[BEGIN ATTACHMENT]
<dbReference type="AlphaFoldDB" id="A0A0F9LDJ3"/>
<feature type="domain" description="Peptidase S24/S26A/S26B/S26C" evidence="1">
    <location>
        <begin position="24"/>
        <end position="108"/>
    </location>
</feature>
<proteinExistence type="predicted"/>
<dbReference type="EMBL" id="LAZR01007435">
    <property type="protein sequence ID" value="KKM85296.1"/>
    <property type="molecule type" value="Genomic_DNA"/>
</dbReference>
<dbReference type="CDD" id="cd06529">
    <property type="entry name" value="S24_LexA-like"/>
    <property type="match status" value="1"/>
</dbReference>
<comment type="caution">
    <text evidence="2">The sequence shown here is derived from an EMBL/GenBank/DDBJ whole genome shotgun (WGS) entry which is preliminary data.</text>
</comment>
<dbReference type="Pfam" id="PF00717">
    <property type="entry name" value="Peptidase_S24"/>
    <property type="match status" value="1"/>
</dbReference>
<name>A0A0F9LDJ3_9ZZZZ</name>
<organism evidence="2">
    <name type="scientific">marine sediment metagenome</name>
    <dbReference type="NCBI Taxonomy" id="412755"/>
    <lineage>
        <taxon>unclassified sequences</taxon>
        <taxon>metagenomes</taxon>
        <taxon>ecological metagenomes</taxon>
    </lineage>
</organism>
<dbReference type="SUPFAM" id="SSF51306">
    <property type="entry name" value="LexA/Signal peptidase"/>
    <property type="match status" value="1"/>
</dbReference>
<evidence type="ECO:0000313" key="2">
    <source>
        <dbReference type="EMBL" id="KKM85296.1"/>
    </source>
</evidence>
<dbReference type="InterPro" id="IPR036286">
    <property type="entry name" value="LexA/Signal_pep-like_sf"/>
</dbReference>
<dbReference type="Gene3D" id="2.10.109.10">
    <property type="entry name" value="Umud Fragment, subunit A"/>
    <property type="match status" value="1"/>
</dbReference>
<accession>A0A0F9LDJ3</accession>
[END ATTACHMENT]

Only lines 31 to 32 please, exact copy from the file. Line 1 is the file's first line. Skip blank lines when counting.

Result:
        <taxon>ecological metagenomes</taxon>
    </lineage>